Friday, October 16, 2009

Miguel Zenón's "Esta Plena" at the Dakota: Concert review



Alto saxophonist Miguel Zenón played the Dakota two days ago, two extraordinary sets, and I’m still thinking about them. (The house wasn’t full and some of us stayed for both. That’s a long night at the Dakota—the first set starts around 7, the second usually ends after 11.) The music was so intriguing, the rhythms so beguiling that I find myself returning to the evening—and to the CD, Esta Plena (Marsalis Music), for which Zenón and his group are currently touring. Its official release date is October 20; Zenón brought a box of 30 to sell at the Dakota. (Until Oct. 20 or shortly before, you can listen to the full album at NPR.)

For Esta Plena (This Is Plena), Zenón went home to his native Puerto Rico, from whose indigenous music he also drew for Jibaro (2005), the album believed to have gotten the MacArthur Foundation’s attention. (Zenón was named a MacArthur Fellow in 2008, shortly after winning a Guggenheim.) Jibaro is string-based music from the Puerto Rican countryside. Plena is vocal music associated with the coastal regions. Both are folk styles.

Except for maybe the encore after the last set, none of the tunes we heard was straight plena. All were plena wrapped in and shot through with modern jazz, which Zenón first heard as a teenager growing up in Puerto Rico, then studied at the Berklee and Manhattan schools of music. In 2004, just three years after earning his Masters in Saxophone Performance, he was invited to become a founding member of the SF Jazz Collective, one of the most prestigious jazz organizations in the USA. Current members include Stefon Harris, Joe Lovano, Robin Eubanks, Matt Penman, Dave Douglas, Renee Rosnes, and Eric Harland. Good company.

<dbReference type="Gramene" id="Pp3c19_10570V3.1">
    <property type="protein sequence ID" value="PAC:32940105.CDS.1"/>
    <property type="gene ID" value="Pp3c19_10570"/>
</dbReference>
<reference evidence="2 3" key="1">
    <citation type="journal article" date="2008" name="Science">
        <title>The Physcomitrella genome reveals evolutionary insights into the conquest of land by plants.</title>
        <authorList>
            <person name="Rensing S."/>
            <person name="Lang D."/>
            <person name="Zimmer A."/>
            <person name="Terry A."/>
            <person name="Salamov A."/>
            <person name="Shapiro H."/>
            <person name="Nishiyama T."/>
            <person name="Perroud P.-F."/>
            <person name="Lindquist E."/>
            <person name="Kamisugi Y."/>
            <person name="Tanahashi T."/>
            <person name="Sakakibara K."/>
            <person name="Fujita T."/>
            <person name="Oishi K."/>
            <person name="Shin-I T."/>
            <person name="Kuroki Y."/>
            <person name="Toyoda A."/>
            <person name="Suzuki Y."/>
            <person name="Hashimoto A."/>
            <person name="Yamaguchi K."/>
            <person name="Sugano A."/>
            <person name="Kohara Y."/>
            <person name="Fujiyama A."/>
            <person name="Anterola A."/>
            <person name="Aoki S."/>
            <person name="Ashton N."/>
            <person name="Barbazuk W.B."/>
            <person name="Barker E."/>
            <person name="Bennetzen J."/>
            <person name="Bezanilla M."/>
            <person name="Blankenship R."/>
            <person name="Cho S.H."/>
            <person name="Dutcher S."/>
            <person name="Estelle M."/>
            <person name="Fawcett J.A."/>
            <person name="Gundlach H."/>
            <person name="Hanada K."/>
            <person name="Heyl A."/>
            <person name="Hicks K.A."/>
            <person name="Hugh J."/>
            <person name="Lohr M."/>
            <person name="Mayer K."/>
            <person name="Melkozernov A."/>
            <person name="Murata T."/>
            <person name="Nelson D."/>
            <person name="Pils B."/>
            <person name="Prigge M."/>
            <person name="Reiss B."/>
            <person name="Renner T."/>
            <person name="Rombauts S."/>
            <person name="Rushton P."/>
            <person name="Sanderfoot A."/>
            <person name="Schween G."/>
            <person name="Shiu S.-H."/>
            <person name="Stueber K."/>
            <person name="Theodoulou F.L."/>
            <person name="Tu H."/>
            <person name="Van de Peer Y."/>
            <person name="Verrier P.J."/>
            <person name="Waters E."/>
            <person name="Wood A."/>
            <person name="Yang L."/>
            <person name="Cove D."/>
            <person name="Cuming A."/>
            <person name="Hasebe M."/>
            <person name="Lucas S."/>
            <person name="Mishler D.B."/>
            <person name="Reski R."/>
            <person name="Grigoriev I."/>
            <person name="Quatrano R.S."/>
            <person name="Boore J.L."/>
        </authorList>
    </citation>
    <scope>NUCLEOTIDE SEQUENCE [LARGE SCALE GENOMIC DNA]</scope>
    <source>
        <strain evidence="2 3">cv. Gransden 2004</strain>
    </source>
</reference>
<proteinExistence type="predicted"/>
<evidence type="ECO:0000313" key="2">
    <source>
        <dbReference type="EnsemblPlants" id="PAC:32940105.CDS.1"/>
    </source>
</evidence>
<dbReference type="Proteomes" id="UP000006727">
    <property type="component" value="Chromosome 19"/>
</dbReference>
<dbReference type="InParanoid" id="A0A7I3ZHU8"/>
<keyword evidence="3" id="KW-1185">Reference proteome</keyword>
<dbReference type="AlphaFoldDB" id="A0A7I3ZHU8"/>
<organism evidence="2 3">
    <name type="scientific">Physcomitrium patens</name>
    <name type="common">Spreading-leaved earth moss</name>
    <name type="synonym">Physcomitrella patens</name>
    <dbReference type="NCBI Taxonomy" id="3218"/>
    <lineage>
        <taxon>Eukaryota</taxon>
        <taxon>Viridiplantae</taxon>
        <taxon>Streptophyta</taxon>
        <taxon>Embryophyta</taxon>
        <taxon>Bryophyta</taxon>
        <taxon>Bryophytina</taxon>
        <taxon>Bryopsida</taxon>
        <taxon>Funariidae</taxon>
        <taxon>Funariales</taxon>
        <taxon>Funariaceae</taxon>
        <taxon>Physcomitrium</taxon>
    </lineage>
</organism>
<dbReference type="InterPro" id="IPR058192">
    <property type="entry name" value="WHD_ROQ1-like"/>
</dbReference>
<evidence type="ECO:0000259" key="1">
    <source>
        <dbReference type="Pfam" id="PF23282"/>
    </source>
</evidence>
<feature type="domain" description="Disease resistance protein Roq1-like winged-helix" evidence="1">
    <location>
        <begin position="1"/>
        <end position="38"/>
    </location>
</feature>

So Esta Plena is not folkie folk music—and yet, as another admirer seated beside us remarked, “Miguel, your roots are showing.” Somehow the music seemed rooted, grounded, traditional, yet brought forward into this moment, especially when heard live.



Zenón brought his working quartet, the fine musicians he has worked with for years: Venezuelan pianist Luis Perdomo, also a member of the Ravi Coltrane Quartet (can Perdomo pick saxophonists or what?), Austrian bassist Hans Glawischnig, formerly a member of Kenny Werner’s trio and quintet, now heading his own quartet (with Perdomo, Dave Binney, and Eric Doob), and Puerto Rican drummer Henry Cole (say koh-lay, not cole). For the new CD and the tour, he added vocalist and percussionist Hector “Tito” Matos, also from Puerto Rico. When he wasn’t singing (and usually when he was), Matos played one or more panderos (hand-held Puerto Rican drums). Zenón also sang.

For the first set, we heard individual tunes, most of which Zenón introed or outroed: “Esta Plena,” “Oyola,” “Pandero y Pagoda,” maybe “Residencial Llorens Tarres” (something that began with a lot of percussion, then moved into a speedy section with Zenón and Perdomo in unison). The second set become one continuous piece of many rhythms linked together, during which Zenón played with such fire and fierceness that I thought his head would explode, or maybe everyone’s. He had been more than warmed up for the first set; for the second, he was nuclear.

I found the music challenging, but in a good way; these are thick, thorny rhythms I can't separate into tidy sections. Every so often I clung to the bass line, hoping that Glawischnig would just keep time for a minute or two, but he was as crazy as the others. Whenever I thought I had figured out a rhythm, I was one or two beats off. I later read at NPR that “variations of three, six, and nine are recurrent motifs in the form, phrasing, and intervals of Zenón ’s compositions.” No wonder I was a helpless cork bobbing in the water.



The music was also melodic and beautiful. Sometimes it was amusing. For the encore, “El Canto del Gallo,” which Zenón described as a traditional plena song, Matos clucked like a chicken and crowed like a rooster. (“El Canto del Gallo” = “The Song of the Rooster.”) In “Despidida,” Zenón quoted “Auld Lang Syne.” Before then, we heard sweetness and warmth from Perdomo’s piano, tenderness and depth from Glawischnig’s bass, and delicacy in Cole’s drums.

At the shining center of it all: Zenón ’s saxophone. His tone is clear and clean-edged, never fuzzy or blurry; it’s as if each note is carved by a knife. No matter how many notes he plays—and often he plays a lot of notes, in torrential runs filled with unexpected intervals, and he’s not afraid to rear back and wail (so far back he seems to be blowing himself backward, or doing the limbo)—each one sounds pure and fully-formed. His technical proficiency is undeniable; so is his passion. He wants us to know the music of his homeland. First jibaro, now plena; what next, Miguel?



Photos by John Whiting

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